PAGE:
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Extraordinary mutation of Thompson's gazelle - or fake?

25/08/2010 09:05:53

Very strange looking Thompson's gazelle. Photo copyright Paolo Torchio

Mutation or fake?
August 2010. If it was April 1st, we wouldn't have been surprised by this story, but in August? These images appear to show a Thompson's gazelle that has been bred by crossing a gazelle with a goat or even a Scottie dog. We were immediately suspicious of the authenticity of the pictures as they seem just to extraordinary. 


We have looked carefully at the images, and there are no signs of any alterations that we can see, and there is nothing to suggest that the image has been played with in any way. Additionally, Paolo Torchio, who took the photo, is a well known and well respected photographer, so we can only conclude that this is simply a strange mutation or some sort. Sometimes nature does create oddities. Two headed snakes, while very unusual, are occasionally seen, and there are well documented cases of animals with extra legs, heads and eyes and other unusual mutations. They are more common where there are some environmental causes, often caused by humans, such as mercury poisoning.  We can only conclude that this gazelle is just an unusual one, and that Mr Torchio has had one of those rare moments that every photographer would love, a slice of luck.

If you have any images of similar unusual animals, birds, fish or anything else from the natural world, please do email to us at editor @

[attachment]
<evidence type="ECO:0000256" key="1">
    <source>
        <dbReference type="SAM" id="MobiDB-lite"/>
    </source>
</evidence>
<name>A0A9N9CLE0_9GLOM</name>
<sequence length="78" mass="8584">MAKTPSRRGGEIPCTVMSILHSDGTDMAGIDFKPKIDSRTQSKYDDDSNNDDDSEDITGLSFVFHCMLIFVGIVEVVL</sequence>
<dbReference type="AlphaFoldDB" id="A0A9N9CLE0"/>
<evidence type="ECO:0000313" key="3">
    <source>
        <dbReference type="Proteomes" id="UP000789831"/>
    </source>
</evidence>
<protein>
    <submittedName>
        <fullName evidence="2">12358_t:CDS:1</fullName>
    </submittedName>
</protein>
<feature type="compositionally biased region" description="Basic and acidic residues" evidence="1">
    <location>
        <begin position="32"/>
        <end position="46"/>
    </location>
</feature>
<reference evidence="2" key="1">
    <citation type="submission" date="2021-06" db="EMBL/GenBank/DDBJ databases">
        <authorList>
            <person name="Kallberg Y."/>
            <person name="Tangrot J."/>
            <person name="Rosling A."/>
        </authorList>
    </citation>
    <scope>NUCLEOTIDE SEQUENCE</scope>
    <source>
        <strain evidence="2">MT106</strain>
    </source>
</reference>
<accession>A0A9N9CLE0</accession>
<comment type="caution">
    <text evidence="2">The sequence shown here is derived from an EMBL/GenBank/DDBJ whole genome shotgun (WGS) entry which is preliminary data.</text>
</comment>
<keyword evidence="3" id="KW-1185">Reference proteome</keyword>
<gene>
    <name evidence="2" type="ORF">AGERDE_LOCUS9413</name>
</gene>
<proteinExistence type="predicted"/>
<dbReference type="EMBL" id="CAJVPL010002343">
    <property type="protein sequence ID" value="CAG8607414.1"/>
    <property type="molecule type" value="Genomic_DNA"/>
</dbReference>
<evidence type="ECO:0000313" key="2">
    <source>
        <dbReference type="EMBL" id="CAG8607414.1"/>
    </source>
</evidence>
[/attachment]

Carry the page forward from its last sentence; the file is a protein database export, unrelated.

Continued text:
The photographer, Paolo Torchio, (click here to go to his website) was
born in Italy but moved to Kenya 20 years ago, where he has made his
name as a photographer and a conservationist.    
Photo credit Paolo Torchio.

Mutations and oddities
The most well know 'oddities' in the animal world are unusual, or lack of, colour displayed by some animals. Often classed as Albinos, this can occur across a wide range of species, though it is often not albinism but leucism.

Types of colour mutation 
Click here to see our gallery of albino and leucistic animals and birds.
A white fallow deer in the Forest of Dean.
Photo credit Robin Ward.
Leucism (or Leukism)
Leucism is a very unusual condition whereby the pigmentation cells in an animal or bird fail to develop properly. This can result in unusual white patches appearing on the animal, or, more rarely, completely white creatures. 

Albinism is a different condition. The easiest way to tell the difference between the two is that in albinism the eyes are usually pink or red, and albinism affects the entire animal, not just patches. This occasionaly causes very excited biologists to think they have discovered a new species, when in fact leucism is the cause of the unusual markings they have seen. 

Birds can show this condition in one of two ways: either there is an excess of yellow in the plumage or the yellow replaces another colour (in this instance the red). The condition has been reported in a number of species, including other species of woodpecker (in North America), and in many instances the colour replaced is red. 

Our thanks to Wildlife Direct as the source of this story. 


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